ARM Innovation Ecosystem Accelerator (“ARM Accelerator”) is an international global startup accelerator recruitment network in Mainland China, UK, U.S, Israel, Canada, France, Hong Kong, and Taiwan area, helping startups accelerate development in areas such as VR/AR, Robotics/AI, Smart Car, Smart Healthcare, Smart Home, Smart City. ARM Accelerator is an innovation and acceleration platform featured among ARM's ecosystem. ARM Accelerator focuses on smart hardware and IoT ecosystem. The core advantage of ARM Accelerator is to create an one-stop platform for China and overseas startups and integrates the world-leading IC design companies and scarce, high-value labs to provide the customers all kinds of incubation and acceleration services, such as professional technology consulting, design service, and global promotion and investment matchmaking.
OSVehicle presents a Modular Open Source Electric Car Platform to Save millions in car platform R&D. Design, prototype and building next electric vehicles using a modular open source electric car platform. Here OSVehicle is demonstrated on the Renault Twizy which I first video-blogged 5 years ago here.
David Rusling, Linaro CTO talks Trebble, Servers, HPC, Tiny Linux IoTL, Automotive, Machine Learning
David Rusling says this has been the best Linaro Connect for him thus far in the 7 years since Linaro was started. He talks about how Google recognizes the part Linaro can play to help with Project Trebble, to help keep longer term support for each LTS kernel release also as part of the Linaro Mobile Group. The Linaro Enterprise Day showed how far Linaro has gotten to with all the work coming together towards ARM Servers taking market share in the server market. Kanta Vekaria works towards Linaro's involvment with High Performance Computing (HPC) as she talked about in her keynote Nicolas Pitre is working on making the Internet of Tiny Linux (IoTL) to make Linux suitable for IoT you can see his talk here persuading the kernel developers that making changes that benefit the embedded market. Linaro is very active with Zephyr which is kind of the Linux Kernel of the embedded world, working on it in in the Linaro IoT & Embedded Group (LITE). Talking about the establishment of the Open Source Foundries spin-off of Linaro where they can pursue business opportunities to work more closely together with customers who need help implementing open source on ARM solutions such as the IoT solutions shown in this video also introducing the Associate Membership Level for smaller members such as small to medium companies and Universities to be able to join Linaro in the coming months trying to involve everyone in the open source ecosystem. Linaro also is looking into getting involved with open source for the Automotive market possibly related to the software needed for self-driving cars and more. Linaro getting involved with open source for artificial intelligence, machine learning. You can see my previous videos with David Rusling over the past 5 years here.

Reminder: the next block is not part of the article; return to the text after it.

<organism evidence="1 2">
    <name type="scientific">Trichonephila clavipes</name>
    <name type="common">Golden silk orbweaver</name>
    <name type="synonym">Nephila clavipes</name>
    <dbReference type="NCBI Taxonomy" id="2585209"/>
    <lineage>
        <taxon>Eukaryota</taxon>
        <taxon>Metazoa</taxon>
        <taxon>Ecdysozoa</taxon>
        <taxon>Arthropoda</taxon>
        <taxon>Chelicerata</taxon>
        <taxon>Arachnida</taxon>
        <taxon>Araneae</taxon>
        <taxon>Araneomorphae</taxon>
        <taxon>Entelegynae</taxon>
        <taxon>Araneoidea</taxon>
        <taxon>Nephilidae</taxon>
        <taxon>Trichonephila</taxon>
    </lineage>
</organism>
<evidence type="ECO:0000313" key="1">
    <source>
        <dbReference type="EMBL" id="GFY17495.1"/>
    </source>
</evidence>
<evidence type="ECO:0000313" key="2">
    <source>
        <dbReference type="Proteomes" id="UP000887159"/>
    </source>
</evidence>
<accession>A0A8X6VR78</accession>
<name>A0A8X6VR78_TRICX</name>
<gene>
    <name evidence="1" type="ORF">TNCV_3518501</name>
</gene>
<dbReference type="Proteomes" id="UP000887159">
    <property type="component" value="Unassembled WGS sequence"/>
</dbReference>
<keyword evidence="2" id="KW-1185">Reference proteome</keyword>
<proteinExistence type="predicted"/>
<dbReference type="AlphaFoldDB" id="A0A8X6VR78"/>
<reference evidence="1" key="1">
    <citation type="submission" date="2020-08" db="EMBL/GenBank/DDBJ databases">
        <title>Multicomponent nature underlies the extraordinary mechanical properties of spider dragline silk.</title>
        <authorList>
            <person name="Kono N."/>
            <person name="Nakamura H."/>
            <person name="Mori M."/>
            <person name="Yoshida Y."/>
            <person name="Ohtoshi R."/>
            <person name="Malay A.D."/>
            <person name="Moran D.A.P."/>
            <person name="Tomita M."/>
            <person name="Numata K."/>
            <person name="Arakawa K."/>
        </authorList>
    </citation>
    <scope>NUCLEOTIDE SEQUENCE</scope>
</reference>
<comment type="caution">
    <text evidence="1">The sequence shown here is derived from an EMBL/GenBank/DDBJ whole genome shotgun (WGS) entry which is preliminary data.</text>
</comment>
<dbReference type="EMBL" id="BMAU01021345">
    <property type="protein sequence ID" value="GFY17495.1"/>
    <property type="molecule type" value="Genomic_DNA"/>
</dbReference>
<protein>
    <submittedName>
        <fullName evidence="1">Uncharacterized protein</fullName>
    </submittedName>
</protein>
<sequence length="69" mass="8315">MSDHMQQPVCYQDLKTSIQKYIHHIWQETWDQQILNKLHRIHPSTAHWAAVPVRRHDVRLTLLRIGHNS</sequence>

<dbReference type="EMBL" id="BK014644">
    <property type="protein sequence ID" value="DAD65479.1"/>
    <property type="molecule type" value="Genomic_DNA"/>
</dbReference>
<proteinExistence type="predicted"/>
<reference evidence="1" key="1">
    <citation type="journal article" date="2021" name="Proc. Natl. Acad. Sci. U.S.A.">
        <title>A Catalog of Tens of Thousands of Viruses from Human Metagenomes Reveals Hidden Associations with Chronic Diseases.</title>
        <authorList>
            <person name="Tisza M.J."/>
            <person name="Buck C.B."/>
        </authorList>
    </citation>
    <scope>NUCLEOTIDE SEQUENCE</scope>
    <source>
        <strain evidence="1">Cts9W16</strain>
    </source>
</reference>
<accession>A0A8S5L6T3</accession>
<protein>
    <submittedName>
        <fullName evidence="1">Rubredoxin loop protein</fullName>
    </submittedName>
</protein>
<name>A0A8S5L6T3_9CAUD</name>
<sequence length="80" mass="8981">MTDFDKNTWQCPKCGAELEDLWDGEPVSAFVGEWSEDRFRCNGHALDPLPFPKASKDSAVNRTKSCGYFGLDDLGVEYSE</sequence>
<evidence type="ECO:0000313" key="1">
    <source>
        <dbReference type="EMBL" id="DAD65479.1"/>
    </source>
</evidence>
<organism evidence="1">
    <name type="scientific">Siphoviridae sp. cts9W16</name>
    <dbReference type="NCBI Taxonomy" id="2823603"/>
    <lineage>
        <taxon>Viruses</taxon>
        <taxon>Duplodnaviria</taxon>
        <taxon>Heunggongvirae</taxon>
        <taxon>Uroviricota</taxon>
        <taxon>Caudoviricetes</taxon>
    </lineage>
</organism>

Jon Masters says Moores Law may have come to an end and that single threaded performance is not defining the industry anymore because it's not increasing at the same rate that it used to. What is defining the future of the industry is machine learning, accelerators, lots of additional workload optimization that is happening outside of the core. Thus he believes ARM has an opportunity to get into the mainstream server space in the next 12-18 months with the newest powerful ARM Server solutions such as the Cavium ThunderX2 and the Qualcomm Centriq 2400. You can see some of my previous Jon Masters interviews over the past 5 years here.
I previously interviewed Paul McKenney at Linaro Connect 5 years ago in Hong Kong here, since then he has been working with a lot of things at IBM and this is the first time he's back at Linaro Connect since that initial interview. He says there might be 20 Billion Linux machines in the world, most of them running on ARM, all of them have Paul McKenney's Read-Copy Update (RCU) code in them.
Read-copy update (RCU) is a synchronization mechanism that was added to the Linux kernel in October of 2002. RCU achieves scalability improvements by allowing reads to occur concurrently with updates. In contrast with conventional locking primitives that ensure mutual exclusion among concurrent threads regardless of whether they be readers or updaters, or with reader-writer locks that allow concurrent reads but not in the presence of updates, RCU supports concurrency between a single updater and multiple readers. RCU ensures that reads are coherent by maintaining multiple versions of objects and ensuring that they are not freed up until all pre-existing read-side critical sections complete. RCU defines and uses efficient and scalable mechanisms for publishing and reading new versions of an object, and also for deferring the collection of old versions. These mechanisms distribute the work among read and update paths in such a way as to make read paths extremely fast. In some cases (non-preemptable kernels), RCU's read-side primitives have zero overhead.
Open Source Foundries is a spin off company off of Linaro, composed of a talented group of engineers to work more directly with companies, OEMs, ODMs, small, medium to large companies to bring new open source products and solutions more rapidly to the market. Leveraging all the work done by Linaro and speeding up the time to market, enable rapid product development, here demonstrating some of the open source IoT solutions provided based on Zephyr on ARM Cortex-M and Linux on ARM Cortex-A using the Linaro Technologies Division (LTD) microPlatforms system.